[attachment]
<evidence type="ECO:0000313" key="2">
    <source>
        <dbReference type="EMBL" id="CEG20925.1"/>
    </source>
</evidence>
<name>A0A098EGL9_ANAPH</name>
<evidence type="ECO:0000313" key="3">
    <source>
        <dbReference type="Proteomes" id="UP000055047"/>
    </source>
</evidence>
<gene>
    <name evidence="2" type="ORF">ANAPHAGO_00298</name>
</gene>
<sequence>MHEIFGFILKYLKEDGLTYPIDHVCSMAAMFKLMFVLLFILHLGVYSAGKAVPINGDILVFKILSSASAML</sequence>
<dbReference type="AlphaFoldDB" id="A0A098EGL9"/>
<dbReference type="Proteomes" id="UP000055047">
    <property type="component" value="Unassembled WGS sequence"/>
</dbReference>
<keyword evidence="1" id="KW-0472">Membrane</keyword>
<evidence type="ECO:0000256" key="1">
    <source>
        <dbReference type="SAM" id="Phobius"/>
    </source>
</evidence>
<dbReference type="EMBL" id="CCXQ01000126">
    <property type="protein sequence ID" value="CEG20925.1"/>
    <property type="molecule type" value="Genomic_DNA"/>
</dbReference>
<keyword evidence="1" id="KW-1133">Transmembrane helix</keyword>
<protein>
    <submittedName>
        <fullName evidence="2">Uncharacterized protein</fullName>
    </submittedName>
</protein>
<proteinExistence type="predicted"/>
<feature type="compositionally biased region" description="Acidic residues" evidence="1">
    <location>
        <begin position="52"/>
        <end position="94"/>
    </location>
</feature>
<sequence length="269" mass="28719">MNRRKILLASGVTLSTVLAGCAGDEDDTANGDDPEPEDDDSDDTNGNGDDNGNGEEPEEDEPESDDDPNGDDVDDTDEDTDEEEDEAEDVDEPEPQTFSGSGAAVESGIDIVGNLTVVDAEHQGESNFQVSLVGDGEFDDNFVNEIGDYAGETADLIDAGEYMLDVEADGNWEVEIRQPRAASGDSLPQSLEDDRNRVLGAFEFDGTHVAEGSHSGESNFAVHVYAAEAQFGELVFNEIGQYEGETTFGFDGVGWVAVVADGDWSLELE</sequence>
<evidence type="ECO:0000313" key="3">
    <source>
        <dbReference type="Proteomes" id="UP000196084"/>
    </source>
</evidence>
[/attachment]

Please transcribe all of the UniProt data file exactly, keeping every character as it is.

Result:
<evidence type="ECO:0000313" key="2">
    <source>
        <dbReference type="EMBL" id="CEG20925.1"/>
    </source>
</evidence>
<name>A0A098EGL9_ANAPH</name>
<evidence type="ECO:0000313" key="3">
    <source>
        <dbReference type="Proteomes" id="UP000055047"/>
    </source>
</evidence>
<gene>
    <name evidence="2" type="ORF">ANAPHAGO_00298</name>
</gene>
<sequence>MHEIFGFILKYLKEDGLTYPIDHVCSMAAMFKLMFVLLFILHLGVYSAGKAVPINGDILVFKILSSASAML</sequence>
<dbReference type="AlphaFoldDB" id="A0A098EGL9"/>
<dbReference type="Proteomes" id="UP000055047">
    <property type="component" value="Unassembled WGS sequence"/>
</dbReference>
<keyword evidence="1" id="KW-0472">Membrane</keyword>
<evidence type="ECO:0000256" key="1">
    <source>
        <dbReference type="SAM" id="Phobius"/>
    </source>
</evidence>
<dbReference type="EMBL" id="CCXQ01000126">
    <property type="protein sequence ID" value="CEG20925.1"/>
    <property type="molecule type" value="Genomic_DNA"/>
</dbReference>
<keyword evidence="1" id="KW-1133">Transmembrane helix</keyword>
<protein>
    <submittedName>
        <fullName evidence="2">Uncharacterized protein</fullName>
    </submittedName>
</protein>
<proteinExistence type="predicted"/>
<feature type="compositionally biased region" description="Acidic residues" evidence="1">
    <location>
        <begin position="52"/>
        <end position="94"/>
    </location>
</feature>
<sequence length="269" mass="28719">MNRRKILLASGVTLSTVLAGCAGDEDDTANGDDPEPEDDDSDDTNGNGDDNGNGEEPEEDEPESDDDPNGDDVDDTDEDTDEEEDEAEDVDEPEPQTFSGSGAAVESGIDIVGNLTVVDAEHQGESNFQVSLVGDGEFDDNFVNEIGDYAGETADLIDAGEYMLDVEADGNWEVEIRQPRAASGDSLPQSLEDDRNRVLGAFEFDGTHVAEGSHSGESNFAVHVYAAEAQFGELVFNEIGQYEGETTFGFDGVGWVAVVADGDWSLELE</sequence>
<evidence type="ECO:0000313" key="3">
    <source>
        <dbReference type="Proteomes" id="UP000196084"/>
    </source>
</evidence>